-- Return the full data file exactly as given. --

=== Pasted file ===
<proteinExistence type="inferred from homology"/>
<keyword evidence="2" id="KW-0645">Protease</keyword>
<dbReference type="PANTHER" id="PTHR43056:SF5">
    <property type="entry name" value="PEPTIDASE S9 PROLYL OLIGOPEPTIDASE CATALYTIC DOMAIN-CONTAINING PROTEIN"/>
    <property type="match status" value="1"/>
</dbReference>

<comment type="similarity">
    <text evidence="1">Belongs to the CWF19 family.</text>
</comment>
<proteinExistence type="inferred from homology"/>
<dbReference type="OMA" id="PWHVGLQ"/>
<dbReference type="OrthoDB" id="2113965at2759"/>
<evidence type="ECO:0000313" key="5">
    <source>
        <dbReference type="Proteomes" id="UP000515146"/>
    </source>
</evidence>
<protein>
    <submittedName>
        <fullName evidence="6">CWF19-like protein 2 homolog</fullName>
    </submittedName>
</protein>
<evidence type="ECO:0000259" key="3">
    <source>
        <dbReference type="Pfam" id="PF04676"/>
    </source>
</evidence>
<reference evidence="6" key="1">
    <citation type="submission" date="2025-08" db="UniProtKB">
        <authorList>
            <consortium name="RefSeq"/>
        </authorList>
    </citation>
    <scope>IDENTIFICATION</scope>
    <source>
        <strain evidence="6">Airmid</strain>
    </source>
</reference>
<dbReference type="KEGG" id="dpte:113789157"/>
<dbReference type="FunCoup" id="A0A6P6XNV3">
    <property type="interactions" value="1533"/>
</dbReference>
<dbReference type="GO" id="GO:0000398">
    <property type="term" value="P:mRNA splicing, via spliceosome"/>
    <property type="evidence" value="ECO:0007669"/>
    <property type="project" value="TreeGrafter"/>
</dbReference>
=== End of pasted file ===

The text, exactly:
<proteinExistence type="inferred from homology"/>
<keyword evidence="2" id="KW-0645">Protease</keyword>
<dbReference type="PANTHER" id="PTHR43056:SF5">
    <property type="entry name" value="PEPTIDASE S9 PROLYL OLIGOPEPTIDASE CATALYTIC DOMAIN-CONTAINING PROTEIN"/>
    <property type="match status" value="1"/>
</dbReference>

<comment type="similarity">
    <text evidence="1">Belongs to the CWF19 family.</text>
</comment>
<proteinExistence type="inferred from homology"/>
<dbReference type="OMA" id="PWHVGLQ"/>
<dbReference type="OrthoDB" id="2113965at2759"/>
<evidence type="ECO:0000313" key="5">
    <source>
        <dbReference type="Proteomes" id="UP000515146"/>
    </source>
</evidence>
<protein>
    <submittedName>
        <fullName evidence="6">CWF19-like protein 2 homolog</fullName>
    </submittedName>
</protein>
<evidence type="ECO:0000259" key="3">
    <source>
        <dbReference type="Pfam" id="PF04676"/>
    </source>
</evidence>
<reference evidence="6" key="1">
    <citation type="submission" date="2025-08" db="UniProtKB">
        <authorList>
            <consortium name="RefSeq"/>
        </authorList>
    </citation>
    <scope>IDENTIFICATION</scope>
    <source>
        <strain evidence="6">Airmid</strain>
    </source>
</reference>
<dbReference type="KEGG" id="dpte:113789157"/>
<dbReference type="FunCoup" id="A0A6P6XNV3">
    <property type="interactions" value="1533"/>
</dbReference>
<dbReference type="GO" id="GO:0000398">
    <property type="term" value="P:mRNA splicing, via spliceosome"/>
    <property type="evidence" value="ECO:0007669"/>
    <property type="project" value="TreeGrafter"/>
</dbReference>